Might shine through the foggy dew.

Back to the glen I rode again and my heart with grief was sore.
For I parted with those valiant men whom I never would see no more.
And to and fro in my dreams I will go
And I'd kneel and I'd pray for you,
For slavery fled, O glorious dead,
When you fell in the foggy dew.

< Message edited by stockwellpete -- 2/5/2021 7:38:49 PM >

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RE: Quiz question: what is the connection between . . . - 2/5/2021 8:06:14 PM   
stockwellpete

 

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Bill, I have had a quick look. The first group of regiments were the Irish ones who were in Ireland at the time of the Easter Rising. I don't think any of them were at Gallipoli except for the Royal Dublin Fusiliers. The other Irish regiments that were sent there included the Royal Munster and Inniskilling Fusiliers. The second group of regiments were those sent from England to Ireland. You will see one had a certain Brigadier Blackader in charge of them! the interesting regiment is the last one, which included battalions of Sherwood Foresters and this regiment was at Gallipoli from August 1915. I am not sure where they landed yet but they could have been at Suvla Bay and/or Sedd El Bahr.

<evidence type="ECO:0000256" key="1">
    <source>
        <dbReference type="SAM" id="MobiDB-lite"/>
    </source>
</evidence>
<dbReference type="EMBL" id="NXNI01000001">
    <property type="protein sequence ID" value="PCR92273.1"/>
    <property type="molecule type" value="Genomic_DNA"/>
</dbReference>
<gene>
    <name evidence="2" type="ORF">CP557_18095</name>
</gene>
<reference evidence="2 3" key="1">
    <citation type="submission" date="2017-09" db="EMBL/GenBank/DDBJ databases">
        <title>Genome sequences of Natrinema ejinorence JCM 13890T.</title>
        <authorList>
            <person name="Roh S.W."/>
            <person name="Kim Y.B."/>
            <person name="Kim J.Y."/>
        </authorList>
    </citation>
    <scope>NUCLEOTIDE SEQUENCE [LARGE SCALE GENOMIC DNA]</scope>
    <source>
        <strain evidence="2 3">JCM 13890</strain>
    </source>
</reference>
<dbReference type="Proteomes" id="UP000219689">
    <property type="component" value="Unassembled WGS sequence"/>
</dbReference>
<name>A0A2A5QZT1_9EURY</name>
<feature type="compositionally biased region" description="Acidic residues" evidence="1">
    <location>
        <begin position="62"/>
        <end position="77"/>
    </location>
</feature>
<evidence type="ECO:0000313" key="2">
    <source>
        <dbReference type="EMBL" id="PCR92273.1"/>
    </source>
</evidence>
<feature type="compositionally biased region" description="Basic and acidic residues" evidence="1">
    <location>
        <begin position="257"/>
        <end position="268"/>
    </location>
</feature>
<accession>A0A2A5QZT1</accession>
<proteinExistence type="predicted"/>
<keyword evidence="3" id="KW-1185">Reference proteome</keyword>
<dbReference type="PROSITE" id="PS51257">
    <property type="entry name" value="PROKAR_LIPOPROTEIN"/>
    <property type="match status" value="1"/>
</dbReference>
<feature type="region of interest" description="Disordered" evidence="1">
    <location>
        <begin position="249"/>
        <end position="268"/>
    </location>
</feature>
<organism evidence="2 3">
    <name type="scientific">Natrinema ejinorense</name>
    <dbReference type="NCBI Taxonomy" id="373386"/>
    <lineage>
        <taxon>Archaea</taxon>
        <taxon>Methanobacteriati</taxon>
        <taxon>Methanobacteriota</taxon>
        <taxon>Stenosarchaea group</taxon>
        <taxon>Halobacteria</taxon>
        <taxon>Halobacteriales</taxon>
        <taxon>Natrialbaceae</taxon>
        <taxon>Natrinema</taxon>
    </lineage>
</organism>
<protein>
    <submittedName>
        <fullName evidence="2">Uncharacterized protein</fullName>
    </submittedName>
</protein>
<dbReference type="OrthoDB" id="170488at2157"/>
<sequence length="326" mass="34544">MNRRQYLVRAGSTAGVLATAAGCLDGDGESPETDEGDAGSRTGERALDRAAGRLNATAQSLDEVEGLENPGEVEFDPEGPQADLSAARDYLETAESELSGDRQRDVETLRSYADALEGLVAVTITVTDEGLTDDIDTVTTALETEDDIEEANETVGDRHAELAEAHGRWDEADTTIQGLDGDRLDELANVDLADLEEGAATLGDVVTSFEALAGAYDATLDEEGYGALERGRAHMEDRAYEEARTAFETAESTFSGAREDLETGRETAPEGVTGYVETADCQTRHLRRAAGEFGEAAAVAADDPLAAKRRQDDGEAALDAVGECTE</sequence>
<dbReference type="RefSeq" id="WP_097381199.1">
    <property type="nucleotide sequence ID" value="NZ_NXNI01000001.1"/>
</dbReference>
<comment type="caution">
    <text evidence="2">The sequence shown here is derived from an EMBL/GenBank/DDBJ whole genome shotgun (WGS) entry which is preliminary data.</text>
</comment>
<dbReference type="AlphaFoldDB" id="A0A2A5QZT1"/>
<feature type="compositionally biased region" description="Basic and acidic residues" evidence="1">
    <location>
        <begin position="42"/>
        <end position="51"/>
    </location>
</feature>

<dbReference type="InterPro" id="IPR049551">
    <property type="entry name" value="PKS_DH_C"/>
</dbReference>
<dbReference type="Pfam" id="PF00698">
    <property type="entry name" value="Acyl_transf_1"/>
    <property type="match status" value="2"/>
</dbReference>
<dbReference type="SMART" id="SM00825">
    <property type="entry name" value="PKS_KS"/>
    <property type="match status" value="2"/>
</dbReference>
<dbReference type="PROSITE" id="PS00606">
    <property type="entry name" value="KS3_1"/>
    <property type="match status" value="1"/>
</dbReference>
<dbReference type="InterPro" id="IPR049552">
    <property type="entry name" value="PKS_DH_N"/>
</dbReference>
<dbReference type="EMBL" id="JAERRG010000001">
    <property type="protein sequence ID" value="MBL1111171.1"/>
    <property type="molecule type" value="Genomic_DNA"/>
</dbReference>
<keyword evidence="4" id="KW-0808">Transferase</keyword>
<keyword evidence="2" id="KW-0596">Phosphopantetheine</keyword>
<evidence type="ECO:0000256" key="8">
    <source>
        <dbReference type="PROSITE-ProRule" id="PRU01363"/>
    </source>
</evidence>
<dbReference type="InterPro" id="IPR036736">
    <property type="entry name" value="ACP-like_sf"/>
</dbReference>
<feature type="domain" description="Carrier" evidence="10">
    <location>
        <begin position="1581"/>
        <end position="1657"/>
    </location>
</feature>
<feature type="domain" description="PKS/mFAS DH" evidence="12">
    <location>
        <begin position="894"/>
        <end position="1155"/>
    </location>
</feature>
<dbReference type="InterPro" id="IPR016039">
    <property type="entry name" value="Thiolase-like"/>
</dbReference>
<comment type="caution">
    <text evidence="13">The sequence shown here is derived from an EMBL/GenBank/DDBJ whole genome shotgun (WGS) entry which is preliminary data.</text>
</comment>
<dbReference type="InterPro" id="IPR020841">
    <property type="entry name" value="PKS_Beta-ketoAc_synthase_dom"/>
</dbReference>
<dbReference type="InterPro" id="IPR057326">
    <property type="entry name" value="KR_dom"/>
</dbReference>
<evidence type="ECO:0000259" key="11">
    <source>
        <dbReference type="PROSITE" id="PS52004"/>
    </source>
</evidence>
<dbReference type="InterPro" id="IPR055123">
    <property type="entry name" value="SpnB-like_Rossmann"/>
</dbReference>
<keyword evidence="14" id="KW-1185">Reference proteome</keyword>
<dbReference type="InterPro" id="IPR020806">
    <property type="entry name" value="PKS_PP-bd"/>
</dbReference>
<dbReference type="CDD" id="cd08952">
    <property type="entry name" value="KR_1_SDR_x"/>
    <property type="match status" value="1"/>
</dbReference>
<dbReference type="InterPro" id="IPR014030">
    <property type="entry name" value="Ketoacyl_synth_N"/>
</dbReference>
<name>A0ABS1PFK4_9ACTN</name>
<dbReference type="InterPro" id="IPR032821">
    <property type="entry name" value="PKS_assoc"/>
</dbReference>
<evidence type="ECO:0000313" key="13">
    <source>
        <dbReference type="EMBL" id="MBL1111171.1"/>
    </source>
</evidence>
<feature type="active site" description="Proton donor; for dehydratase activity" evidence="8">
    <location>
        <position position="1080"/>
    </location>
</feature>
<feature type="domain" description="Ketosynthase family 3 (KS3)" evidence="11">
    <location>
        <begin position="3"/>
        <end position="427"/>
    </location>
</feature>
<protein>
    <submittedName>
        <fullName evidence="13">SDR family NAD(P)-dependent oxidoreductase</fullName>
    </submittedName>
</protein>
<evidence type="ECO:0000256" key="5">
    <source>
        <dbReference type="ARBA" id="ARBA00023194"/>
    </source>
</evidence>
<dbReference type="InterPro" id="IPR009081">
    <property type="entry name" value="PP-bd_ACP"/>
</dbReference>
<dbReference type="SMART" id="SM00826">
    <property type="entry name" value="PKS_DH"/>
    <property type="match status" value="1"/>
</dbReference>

Royal Dublin Fusiliers
Royal Irish Regiment
6th Reserve Cavalry
Royal Irish Rifles

2nd North Midland Division under Major General Sandbach
2nd Lincoln and Leicester Regiment under Brigadier C.G. Blackader
2nd Staffordshire Regiment under Brigadier L.R. Carleton
2nd Nottingham and Derby Regiment under Colonel E.W.S.K. Maconchy

https://en.wikipedia.org/wiki/Order_of_battle_for_the_Gallipoli_campaign


< Message edited by stockwellpete -- 2/5/2021 8:30:50 PM >

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RE: Quiz question: what is the connection between . . . - 2/5/2021 8:20:52 PM   
stockwellpete

 

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Here we are. The Royal Dublin Fusiliers were at Suvla Bay . . .

https://royaldublinfusiliers.com/books/pals-at-suvla-bay/#:~:text=The%20record%20of%20%E2%80%98D%E2%80%99%20Company,%207th%20Royal%20Dublin,and%20allocated%20to%2030th%20Brigade,%2010th%20Irish%20Division.

It looks like the Irish that died at Sedd El Bahr were from the Royal Munster Fusiliers . . .

https://www.irishpost.com/news/irish-soldiers-who-died-in-battle-of-gallipoli-to-be-honoured-in-coventry-48491#:~:text=The%20Irish%20soldiers,%20who%20were%20later%20sent%20to,with%20the%20city%20becoming%20a%20%E2%80%98home%20from%20home%E2%80%99.

< Message edited by stockwellpete -- 2/5/2021 8:27:36 PM >

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RE: Quiz question: what is the connection between . . . - 2/5/2021 8:39:59 PM